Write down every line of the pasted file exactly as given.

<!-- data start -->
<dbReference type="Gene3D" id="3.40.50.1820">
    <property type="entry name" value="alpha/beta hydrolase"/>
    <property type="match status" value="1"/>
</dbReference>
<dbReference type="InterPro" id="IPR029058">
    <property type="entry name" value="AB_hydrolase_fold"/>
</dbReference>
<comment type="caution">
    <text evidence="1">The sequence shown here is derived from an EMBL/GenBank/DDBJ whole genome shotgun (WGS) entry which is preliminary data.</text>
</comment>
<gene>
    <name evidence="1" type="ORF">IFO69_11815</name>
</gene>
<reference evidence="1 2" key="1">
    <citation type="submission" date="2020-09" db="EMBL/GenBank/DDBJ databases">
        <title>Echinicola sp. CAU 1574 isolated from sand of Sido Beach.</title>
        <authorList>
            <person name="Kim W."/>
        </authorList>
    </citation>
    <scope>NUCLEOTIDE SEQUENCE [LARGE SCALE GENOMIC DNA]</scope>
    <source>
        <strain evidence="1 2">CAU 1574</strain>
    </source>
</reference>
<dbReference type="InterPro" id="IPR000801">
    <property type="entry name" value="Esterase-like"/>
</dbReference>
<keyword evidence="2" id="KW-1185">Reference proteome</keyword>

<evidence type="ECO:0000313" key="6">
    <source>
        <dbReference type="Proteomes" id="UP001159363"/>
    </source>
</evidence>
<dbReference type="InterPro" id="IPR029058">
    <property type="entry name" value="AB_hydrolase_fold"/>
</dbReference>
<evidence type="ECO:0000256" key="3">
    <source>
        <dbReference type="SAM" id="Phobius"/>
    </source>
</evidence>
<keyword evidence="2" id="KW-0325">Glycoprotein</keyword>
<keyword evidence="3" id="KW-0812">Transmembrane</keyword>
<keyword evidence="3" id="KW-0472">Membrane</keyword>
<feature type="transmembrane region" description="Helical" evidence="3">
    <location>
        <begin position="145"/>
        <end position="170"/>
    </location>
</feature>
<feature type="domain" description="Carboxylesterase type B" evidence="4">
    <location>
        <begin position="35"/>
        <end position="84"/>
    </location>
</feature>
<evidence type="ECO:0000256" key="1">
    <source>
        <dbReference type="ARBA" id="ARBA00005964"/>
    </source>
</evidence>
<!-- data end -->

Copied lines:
<dbReference type="Gene3D" id="3.40.50.1820">
    <property type="entry name" value="alpha/beta hydrolase"/>
    <property type="match status" value="1"/>
</dbReference>
<dbReference type="InterPro" id="IPR029058">
    <property type="entry name" value="AB_hydrolase_fold"/>
</dbReference>
<comment type="caution">
    <text evidence="1">The sequence shown here is derived from an EMBL/GenBank/DDBJ whole genome shotgun (WGS) entry which is preliminary data.</text>
</comment>
<gene>
    <name evidence="1" type="ORF">IFO69_11815</name>
</gene>
<reference evidence="1 2" key="1">
    <citation type="submission" date="2020-09" db="EMBL/GenBank/DDBJ databases">
        <title>Echinicola sp. CAU 1574 isolated from sand of Sido Beach.</title>
        <authorList>
            <person name="Kim W."/>
        </authorList>
    </citation>
    <scope>NUCLEOTIDE SEQUENCE [LARGE SCALE GENOMIC DNA]</scope>
    <source>
        <strain evidence="1 2">CAU 1574</strain>
    </source>
</reference>
<dbReference type="InterPro" id="IPR000801">
    <property type="entry name" value="Esterase-like"/>
</dbReference>
<keyword evidence="2" id="KW-1185">Reference proteome</keyword>

<evidence type="ECO:0000313" key="6">
    <source>
        <dbReference type="Proteomes" id="UP001159363"/>
    </source>
</evidence>
<dbReference type="InterPro" id="IPR029058">
    <property type="entry name" value="AB_hydrolase_fold"/>
</dbReference>
<evidence type="ECO:0000256" key="3">
    <source>
        <dbReference type="SAM" id="Phobius"/>
    </source>
</evidence>
<keyword evidence="2" id="KW-0325">Glycoprotein</keyword>
<keyword evidence="3" id="KW-0812">Transmembrane</keyword>
<keyword evidence="3" id="KW-0472">Membrane</keyword>
<feature type="transmembrane region" description="Helical" evidence="3">
    <location>
        <begin position="145"/>
        <end position="170"/>
    </location>
</feature>
<feature type="domain" description="Carboxylesterase type B" evidence="4">
    <location>
        <begin position="35"/>
        <end position="84"/>
    </location>
</feature>
<evidence type="ECO:0000256" key="1">
    <source>
        <dbReference type="ARBA" id="ARBA00005964"/>
    </source>
</evidence>